CE chain stores located along the Gulf Coast are resuming operations following back-to-back blows by Hurricanes Katrina and Rita on Aug. 29 and Sept. 24.
Best Buy reported that operations at all area stores had returned to normal by the first week of October. The storms had affected 42 stores and one distribution center, but all are now up and running according to the company’s 10-Q report, filed earlier this month with the U.S. Securities and Exchange Commission (SEC).
Best Buy said it is too early to determine the ultimate financial impact of the hurricanes, although third-quarter and full-year earnings will likely be reduced due to property damage, business interruption losses, and financial support provided to employees and affected communities.
For Circuit City, 11 stores were shut by Katrina and 17 were closed in advance of Rita. All of the Katrina-impacted locations reopened in September, save for one store whose lease was terminated. All but two of the Rita-impacted locations also reopened last month, although the company could not yet determine when the remaining pair would resume operations.
Circuit City noted that it maintains property and business interruption insurance, but cautioned that its financial performance in the current quarter could be affected by possible “adverse changes in general economic conditions from higher energy prices and other widespread disruptions” in the aftermath of the storms.
Regional brown- and white-goods chain Conn’s reported that its headquarters, local distribution center and the five area stores that were impacted by Hurricane Rita last month have all resumed normal operations.
None of the facilities suffered major damage, and all reopened with the return of power and other essential city services. A number of other Conn’s stores located in anticipated landfall areas had been closed due to local evacuations, but were brought back online as soon as the storm’s threat passed.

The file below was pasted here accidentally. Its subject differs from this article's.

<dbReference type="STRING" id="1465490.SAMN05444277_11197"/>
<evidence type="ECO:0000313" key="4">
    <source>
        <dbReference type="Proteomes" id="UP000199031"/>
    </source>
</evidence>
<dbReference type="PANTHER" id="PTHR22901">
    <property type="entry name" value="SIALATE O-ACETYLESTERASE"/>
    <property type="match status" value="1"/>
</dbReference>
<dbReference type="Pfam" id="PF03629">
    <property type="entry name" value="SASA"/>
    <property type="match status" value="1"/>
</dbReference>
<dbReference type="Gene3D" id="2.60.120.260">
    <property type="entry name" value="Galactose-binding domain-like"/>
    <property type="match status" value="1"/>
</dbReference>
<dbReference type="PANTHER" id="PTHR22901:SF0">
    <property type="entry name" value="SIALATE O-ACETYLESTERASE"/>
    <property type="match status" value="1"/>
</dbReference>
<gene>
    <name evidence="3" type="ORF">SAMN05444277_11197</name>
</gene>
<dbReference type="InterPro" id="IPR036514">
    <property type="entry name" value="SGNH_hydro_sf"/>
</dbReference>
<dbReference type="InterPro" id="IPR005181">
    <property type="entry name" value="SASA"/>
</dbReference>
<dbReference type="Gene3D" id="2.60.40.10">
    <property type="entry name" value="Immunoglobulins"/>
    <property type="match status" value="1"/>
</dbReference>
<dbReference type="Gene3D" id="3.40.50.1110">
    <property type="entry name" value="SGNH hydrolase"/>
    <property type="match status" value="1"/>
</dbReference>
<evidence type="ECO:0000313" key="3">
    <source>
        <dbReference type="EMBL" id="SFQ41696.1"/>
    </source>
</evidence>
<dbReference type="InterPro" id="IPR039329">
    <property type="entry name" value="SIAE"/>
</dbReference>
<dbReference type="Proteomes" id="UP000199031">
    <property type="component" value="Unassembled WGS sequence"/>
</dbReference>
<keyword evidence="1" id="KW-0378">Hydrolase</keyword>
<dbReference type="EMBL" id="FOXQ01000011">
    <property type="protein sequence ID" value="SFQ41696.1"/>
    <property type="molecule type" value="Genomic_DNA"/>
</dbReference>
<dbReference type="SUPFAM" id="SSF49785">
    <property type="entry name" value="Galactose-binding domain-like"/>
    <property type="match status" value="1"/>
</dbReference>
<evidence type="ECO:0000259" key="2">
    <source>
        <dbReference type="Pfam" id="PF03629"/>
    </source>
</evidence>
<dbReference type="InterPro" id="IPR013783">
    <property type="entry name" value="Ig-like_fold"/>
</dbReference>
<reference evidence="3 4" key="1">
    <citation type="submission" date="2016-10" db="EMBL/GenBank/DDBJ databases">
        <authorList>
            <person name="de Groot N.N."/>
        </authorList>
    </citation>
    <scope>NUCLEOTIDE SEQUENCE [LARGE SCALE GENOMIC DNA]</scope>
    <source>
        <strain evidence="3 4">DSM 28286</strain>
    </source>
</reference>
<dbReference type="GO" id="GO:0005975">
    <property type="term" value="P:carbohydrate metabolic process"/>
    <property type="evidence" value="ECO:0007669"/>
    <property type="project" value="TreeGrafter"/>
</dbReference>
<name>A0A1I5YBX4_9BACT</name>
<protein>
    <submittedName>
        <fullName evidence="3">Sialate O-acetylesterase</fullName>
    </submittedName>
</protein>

Rita came ashore just southeast of Conn’s home base in Beaumont, Texas. In anticipation of its arrival, the chain transferred its key operations to Dallas and other sites away from the coast. This permitted all facilities outside the storm-affected areas to remain operational. All corporate functions were later relocated to Dallas and other locations, including Houston, San Antonio and Austin, due to the prolonged restoration in southeast Texas.
As of Oct. 10, all company functions and activities had resumed regular operations at their normal locations.
Conn’s reported that net sales for September, which included 134 lost store days due to Rita, increased 20.6 percent year-over-year to $47.3 million, while same-store sales increased 10.6 percent for the month. While the company does not usually report monthly volume, it said it is releasing the numbers on a one-time basis due to the “extraordinary nature of the events” related to the hurricane.
“In spite of Hurricane Rita, our sales performance continues to be strong,” said Tom Frank, chairman/CEO. “In fact, we expect sales to benefit ultimately from the storm’s impact — we sell many of the products our customers need to rebuild their lives following this storm.”
Separately, Wal-Mart reports that 10 of the 126 facilities initially closed by Katrina remain shut, including seven supercenters, two discount stores and one Sam’s Club location. Of the 155 facilities initially shut by Rita, only two superstores remain closed.